But what the women of ENIAC soon showed, and the men later came to understand, was that the programming of a computer could be just as significant as the design of its hardware.—Walter Isaacson
Links for me to come back to later:
More on the ENIAC women pioneers by Walter Isaacson.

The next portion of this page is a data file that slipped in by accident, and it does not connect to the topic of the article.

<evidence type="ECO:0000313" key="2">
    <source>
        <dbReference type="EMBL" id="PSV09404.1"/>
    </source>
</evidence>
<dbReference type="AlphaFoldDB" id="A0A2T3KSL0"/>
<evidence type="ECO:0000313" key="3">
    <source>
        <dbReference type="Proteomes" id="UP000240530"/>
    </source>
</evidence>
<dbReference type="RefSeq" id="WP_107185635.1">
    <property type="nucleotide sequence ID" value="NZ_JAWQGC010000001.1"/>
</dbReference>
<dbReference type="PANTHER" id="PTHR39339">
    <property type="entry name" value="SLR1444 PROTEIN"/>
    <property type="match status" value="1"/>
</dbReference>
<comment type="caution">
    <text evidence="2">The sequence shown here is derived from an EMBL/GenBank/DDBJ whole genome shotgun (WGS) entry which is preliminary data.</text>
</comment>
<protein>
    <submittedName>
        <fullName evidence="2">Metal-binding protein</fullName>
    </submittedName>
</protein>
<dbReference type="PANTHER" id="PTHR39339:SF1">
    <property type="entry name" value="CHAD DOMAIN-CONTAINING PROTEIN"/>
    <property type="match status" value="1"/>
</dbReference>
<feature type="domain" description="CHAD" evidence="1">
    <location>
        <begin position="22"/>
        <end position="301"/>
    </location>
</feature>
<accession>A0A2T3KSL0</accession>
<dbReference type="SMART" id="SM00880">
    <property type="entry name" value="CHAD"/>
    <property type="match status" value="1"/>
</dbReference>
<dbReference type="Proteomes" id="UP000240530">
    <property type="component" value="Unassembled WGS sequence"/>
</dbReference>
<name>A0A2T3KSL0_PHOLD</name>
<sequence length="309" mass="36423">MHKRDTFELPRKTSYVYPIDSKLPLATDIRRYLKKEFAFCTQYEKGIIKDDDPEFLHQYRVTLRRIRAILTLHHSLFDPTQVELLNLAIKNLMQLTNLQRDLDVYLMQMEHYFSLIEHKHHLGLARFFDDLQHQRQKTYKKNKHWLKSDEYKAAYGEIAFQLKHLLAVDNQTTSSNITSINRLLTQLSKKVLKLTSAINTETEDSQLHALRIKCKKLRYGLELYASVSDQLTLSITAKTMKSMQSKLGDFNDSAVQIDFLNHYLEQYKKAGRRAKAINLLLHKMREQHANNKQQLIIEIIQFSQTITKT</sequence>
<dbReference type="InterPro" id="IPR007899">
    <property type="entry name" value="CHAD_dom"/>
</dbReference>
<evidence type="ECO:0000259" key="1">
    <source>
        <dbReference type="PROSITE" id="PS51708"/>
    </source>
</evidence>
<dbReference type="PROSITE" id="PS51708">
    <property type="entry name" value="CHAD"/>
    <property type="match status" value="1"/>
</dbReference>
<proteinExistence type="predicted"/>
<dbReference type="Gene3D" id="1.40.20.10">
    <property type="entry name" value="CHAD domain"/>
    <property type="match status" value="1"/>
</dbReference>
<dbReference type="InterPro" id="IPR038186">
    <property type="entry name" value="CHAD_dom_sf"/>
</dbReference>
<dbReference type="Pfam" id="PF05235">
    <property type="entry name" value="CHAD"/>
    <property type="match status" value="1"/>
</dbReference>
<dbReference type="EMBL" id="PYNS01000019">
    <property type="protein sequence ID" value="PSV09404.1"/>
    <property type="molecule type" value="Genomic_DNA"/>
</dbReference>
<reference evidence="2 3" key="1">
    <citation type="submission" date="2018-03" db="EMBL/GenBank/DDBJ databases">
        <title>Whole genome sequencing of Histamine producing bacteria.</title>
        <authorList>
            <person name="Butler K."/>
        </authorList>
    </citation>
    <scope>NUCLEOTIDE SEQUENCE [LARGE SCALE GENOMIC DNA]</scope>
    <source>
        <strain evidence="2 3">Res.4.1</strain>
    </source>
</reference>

Shortly before she died in 2011, Jean Jennings Bartik reflected proudly on the fact that all the programmers who created the first general-purpose computer were women: “Despite our coming of age in an era when women’s career opportunities were generally quite confined, we helped initiate the era of the computer.” It happened because a lot of women back then had studied math, and their skills were in demand. There was also an irony involved: The boys with their toys thought that assembling the hardware was the most important task, and thus a man’s job. “American science and engineering was even more sexist than it is today,” Jennings said. “If the ENIAC’s administrators had known how crucial programming would be to the functioning of the electronic computer and how complex it would prove to be, they might have been more hesitant to give such an important role to women.”—Fortune